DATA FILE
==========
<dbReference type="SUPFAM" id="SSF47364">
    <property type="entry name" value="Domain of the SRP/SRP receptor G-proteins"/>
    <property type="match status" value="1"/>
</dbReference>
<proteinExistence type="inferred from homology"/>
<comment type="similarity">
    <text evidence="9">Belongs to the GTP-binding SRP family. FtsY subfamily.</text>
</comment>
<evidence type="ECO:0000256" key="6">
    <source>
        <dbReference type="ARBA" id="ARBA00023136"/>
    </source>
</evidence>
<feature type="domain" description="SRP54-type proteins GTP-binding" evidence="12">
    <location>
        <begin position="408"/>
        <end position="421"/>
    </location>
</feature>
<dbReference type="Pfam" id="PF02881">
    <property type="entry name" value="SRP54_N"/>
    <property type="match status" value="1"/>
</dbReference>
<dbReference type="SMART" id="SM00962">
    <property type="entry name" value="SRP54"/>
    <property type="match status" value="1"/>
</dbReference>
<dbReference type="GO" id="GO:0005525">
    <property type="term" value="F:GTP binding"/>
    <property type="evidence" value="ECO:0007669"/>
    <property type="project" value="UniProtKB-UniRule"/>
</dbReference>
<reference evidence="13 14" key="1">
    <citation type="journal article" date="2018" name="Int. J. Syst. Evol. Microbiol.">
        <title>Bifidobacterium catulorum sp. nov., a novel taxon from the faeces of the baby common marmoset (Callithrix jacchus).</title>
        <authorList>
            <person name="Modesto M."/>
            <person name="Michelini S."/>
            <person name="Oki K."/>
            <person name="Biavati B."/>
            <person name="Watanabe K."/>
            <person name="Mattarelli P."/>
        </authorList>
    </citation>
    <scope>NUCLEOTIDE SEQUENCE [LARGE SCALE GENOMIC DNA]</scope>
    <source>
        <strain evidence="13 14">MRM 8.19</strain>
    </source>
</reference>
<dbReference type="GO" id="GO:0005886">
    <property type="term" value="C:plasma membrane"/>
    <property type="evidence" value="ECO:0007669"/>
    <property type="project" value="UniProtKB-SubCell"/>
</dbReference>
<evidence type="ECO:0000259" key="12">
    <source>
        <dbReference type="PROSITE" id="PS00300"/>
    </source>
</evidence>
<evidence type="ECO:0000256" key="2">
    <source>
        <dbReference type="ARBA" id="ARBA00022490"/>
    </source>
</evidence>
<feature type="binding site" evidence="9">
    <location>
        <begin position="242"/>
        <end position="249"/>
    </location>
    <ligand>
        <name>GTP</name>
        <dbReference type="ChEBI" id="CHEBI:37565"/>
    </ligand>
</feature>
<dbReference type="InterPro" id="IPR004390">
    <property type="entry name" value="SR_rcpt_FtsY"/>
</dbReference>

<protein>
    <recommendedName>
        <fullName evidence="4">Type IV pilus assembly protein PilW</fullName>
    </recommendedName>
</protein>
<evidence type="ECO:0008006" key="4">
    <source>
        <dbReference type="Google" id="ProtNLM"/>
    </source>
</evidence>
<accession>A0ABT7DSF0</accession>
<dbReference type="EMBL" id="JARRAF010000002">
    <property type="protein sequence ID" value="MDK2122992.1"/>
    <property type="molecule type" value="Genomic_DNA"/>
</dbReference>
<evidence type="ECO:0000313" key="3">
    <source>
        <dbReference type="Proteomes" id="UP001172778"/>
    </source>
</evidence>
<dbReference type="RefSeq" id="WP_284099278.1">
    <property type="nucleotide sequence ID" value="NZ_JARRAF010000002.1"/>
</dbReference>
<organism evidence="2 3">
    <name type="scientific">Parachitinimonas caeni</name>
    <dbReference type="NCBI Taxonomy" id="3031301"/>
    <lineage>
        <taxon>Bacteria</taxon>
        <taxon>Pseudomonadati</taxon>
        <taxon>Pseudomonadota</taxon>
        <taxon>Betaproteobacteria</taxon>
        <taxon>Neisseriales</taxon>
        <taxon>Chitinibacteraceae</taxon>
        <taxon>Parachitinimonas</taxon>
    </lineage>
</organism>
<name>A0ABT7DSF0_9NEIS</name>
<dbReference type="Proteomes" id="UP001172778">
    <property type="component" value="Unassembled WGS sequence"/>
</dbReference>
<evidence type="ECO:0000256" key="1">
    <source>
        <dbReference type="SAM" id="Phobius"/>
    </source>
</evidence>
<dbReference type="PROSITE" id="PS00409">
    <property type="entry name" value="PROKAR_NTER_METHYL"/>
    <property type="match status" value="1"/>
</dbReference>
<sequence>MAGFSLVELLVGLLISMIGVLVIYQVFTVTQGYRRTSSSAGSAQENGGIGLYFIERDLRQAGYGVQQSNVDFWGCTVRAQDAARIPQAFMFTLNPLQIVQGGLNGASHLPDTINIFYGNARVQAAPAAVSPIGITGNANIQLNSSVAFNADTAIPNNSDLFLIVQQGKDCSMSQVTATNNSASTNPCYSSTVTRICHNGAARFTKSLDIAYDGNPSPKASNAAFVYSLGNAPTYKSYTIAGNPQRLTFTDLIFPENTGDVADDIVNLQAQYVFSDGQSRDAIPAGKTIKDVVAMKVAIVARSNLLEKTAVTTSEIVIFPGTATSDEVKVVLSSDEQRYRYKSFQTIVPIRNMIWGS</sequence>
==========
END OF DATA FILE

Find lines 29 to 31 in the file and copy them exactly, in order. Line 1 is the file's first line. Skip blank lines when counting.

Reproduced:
    <property type="term" value="F:GTP binding"/>
    <property type="evidence" value="ECO:0007669"/>
    <property type="project" value="UniProtKB-UniRule"/>